Experiment: to determine the mechanical equivalent of heat, J
There are two electrical methods for the determination of mechanical equivalent of heat, viz – (i) Joule’s method and (2) Calender and Berns’s method. Here Joule’s method is discussed below.
Principle or Theory: We know, the amount of work done due to the flow of current ‘i’ for ‘t’ is through a conductor having potential difference of V volt,
W =Vit J … … (1)
If this heat, being converted to heat energy, produces H calorie heat, then we get,
W = J H … … (2)
From equations (1) and (2) we get,
JH = Vit
or, J = (Vit / H) J cal-1
Working principle: Let us take a dean and dry Joule’s calorimeter and weight it in an empty condition. Now let us take some liquid (water or tarpin oil) in the calorimeter and again take the weight. From the difference of the above two weights let us find the mass of the liquid. Then the initial temperature of the calorimeter and the liquid is measured by a thermometer T.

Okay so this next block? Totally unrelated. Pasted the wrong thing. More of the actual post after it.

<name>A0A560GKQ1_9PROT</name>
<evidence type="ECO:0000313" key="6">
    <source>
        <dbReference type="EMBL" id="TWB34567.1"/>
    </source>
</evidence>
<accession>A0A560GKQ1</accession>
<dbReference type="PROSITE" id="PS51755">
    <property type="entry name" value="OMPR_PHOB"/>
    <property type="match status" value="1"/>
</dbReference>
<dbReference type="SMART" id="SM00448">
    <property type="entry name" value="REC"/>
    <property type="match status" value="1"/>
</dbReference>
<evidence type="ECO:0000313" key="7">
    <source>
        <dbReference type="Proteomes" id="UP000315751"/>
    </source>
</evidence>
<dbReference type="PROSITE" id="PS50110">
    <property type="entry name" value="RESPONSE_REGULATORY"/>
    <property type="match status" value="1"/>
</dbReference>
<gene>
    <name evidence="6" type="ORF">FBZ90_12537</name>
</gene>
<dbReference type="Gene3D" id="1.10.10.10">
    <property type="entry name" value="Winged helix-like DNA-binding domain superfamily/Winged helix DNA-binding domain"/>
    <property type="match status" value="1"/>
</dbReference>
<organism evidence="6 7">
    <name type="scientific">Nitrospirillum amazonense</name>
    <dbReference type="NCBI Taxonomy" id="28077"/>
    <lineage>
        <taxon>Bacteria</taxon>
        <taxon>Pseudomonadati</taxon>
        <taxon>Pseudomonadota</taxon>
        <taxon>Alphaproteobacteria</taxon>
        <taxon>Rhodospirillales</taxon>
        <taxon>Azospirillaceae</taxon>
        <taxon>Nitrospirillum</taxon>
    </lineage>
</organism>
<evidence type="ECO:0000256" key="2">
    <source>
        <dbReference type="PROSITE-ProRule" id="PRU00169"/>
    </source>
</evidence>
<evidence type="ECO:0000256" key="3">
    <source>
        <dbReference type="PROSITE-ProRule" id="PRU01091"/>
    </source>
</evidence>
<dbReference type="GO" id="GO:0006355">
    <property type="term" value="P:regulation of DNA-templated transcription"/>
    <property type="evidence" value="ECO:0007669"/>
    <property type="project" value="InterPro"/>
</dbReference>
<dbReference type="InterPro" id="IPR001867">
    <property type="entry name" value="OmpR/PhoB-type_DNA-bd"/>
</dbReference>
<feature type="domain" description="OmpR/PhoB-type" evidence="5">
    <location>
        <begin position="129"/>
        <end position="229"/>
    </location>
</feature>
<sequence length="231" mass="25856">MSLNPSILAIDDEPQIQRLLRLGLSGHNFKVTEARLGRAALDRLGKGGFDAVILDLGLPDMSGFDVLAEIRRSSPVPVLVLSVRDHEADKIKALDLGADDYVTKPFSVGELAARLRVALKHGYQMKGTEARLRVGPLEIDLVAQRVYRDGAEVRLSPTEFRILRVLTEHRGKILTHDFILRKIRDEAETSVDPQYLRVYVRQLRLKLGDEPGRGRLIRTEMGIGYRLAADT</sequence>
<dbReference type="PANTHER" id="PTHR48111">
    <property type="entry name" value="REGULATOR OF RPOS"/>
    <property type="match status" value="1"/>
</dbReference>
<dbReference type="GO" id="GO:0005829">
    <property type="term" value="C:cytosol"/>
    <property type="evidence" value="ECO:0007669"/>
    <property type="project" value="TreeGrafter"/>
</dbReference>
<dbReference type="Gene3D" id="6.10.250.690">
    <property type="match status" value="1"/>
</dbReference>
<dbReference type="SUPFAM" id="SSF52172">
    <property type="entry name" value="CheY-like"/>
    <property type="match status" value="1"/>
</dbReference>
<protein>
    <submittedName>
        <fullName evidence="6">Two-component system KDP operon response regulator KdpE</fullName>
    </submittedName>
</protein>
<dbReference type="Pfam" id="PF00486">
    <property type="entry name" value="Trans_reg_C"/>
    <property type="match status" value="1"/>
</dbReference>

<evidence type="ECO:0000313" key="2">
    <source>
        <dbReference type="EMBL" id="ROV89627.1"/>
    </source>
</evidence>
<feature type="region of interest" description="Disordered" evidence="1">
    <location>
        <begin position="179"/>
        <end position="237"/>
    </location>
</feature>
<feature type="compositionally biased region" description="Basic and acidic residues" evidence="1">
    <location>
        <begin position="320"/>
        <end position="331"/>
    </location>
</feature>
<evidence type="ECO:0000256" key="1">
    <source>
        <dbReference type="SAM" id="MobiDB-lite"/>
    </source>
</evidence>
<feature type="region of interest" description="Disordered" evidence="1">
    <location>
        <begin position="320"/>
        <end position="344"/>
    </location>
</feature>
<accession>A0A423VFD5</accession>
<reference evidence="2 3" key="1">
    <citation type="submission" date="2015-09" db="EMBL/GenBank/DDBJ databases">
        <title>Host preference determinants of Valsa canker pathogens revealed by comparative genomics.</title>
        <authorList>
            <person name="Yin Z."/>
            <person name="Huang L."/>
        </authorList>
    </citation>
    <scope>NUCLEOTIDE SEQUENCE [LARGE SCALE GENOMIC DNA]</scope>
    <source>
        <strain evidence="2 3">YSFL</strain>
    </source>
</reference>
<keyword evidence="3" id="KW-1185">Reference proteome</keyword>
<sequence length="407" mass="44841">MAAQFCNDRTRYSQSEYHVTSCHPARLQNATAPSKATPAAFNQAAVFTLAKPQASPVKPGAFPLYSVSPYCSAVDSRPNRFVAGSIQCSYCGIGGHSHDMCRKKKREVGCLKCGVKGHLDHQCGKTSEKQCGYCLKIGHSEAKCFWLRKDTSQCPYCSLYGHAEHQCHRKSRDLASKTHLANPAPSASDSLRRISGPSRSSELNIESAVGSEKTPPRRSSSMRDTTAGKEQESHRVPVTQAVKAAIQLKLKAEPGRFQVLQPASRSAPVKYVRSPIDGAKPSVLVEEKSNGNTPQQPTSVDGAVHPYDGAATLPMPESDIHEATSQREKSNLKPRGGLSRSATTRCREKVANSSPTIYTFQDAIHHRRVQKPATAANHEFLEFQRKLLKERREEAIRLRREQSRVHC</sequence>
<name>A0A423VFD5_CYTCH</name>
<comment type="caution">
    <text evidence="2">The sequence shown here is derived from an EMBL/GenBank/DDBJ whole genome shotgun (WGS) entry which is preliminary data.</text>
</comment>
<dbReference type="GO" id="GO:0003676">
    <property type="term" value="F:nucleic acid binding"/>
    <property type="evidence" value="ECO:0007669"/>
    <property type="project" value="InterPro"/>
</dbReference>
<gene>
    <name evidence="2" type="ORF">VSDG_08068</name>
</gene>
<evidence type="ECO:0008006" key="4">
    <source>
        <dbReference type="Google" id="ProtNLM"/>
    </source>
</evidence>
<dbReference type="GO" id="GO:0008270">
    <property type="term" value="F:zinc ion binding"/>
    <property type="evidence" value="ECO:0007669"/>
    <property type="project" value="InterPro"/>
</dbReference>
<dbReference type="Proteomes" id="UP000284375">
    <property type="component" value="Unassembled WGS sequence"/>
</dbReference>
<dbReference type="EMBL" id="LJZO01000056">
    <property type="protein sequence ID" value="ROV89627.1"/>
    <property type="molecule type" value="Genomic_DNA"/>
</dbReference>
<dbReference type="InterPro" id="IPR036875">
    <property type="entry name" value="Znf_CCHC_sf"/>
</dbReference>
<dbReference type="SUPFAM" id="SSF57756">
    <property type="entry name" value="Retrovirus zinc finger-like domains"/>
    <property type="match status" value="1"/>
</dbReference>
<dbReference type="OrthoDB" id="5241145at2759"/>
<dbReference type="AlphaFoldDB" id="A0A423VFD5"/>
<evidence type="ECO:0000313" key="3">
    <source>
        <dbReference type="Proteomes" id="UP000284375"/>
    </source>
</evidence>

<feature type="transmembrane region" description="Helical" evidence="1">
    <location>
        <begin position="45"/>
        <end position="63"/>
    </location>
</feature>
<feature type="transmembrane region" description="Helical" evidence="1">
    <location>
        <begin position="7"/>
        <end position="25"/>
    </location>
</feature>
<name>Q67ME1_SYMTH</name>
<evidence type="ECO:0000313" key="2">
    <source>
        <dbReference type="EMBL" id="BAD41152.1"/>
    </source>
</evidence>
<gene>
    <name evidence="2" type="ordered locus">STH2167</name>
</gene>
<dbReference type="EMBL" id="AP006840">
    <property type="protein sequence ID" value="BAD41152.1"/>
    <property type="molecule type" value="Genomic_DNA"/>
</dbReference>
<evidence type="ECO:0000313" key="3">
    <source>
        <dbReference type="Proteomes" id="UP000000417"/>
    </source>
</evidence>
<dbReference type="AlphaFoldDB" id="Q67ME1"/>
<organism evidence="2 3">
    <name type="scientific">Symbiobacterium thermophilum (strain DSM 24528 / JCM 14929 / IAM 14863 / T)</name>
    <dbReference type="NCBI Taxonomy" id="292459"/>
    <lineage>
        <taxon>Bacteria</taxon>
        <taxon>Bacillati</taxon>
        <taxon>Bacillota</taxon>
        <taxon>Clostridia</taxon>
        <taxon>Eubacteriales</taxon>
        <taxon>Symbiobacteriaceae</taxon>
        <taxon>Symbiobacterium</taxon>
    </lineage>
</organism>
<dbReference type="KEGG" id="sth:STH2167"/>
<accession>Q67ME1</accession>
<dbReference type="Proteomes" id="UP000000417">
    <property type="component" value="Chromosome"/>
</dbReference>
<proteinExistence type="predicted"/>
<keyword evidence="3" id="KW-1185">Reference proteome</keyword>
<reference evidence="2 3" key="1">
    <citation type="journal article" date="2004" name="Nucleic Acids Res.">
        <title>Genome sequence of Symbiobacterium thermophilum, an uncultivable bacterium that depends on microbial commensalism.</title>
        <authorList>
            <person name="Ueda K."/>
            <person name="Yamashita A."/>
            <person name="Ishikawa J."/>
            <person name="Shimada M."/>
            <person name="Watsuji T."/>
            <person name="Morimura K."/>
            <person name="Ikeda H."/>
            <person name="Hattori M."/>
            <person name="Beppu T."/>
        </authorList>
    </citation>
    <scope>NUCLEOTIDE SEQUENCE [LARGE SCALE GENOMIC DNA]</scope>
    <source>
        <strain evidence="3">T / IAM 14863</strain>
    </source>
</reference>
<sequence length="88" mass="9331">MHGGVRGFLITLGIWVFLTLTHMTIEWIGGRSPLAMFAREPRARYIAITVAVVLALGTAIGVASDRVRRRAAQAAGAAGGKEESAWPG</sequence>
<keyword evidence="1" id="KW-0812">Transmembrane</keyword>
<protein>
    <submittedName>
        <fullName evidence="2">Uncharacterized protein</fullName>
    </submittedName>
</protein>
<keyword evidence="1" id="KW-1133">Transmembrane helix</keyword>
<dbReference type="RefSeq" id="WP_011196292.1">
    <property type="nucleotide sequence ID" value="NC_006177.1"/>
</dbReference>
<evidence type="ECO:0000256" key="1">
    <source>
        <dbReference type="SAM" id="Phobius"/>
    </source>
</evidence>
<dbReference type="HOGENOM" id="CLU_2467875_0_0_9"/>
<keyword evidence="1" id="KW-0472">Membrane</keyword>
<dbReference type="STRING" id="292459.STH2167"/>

Now, by inserting a coil of resistance of R ohm inside the liquid a battery B, variable resistor Rh, ammeter A and plug key K are connected by binding screws in series between the terminals of the resistor. To measure the potential difference between the two terminals of the coil a voltmeter V is connected across the coil in parallel [Figure].
Now let us close the key and a fixed current is passed in the circuit for certain time (say 15 minutes). During the flow of current readings of the voltmeter and ammeter are taken Heat produced due to the flow of current will be absorbed by the calorimeter and the liquid and their temperatures will rise. For uniform temperature in the liquid the stirrer is moved vigorously and then the maximum temperature of the calorimeter and liquid is measured by a thermometer.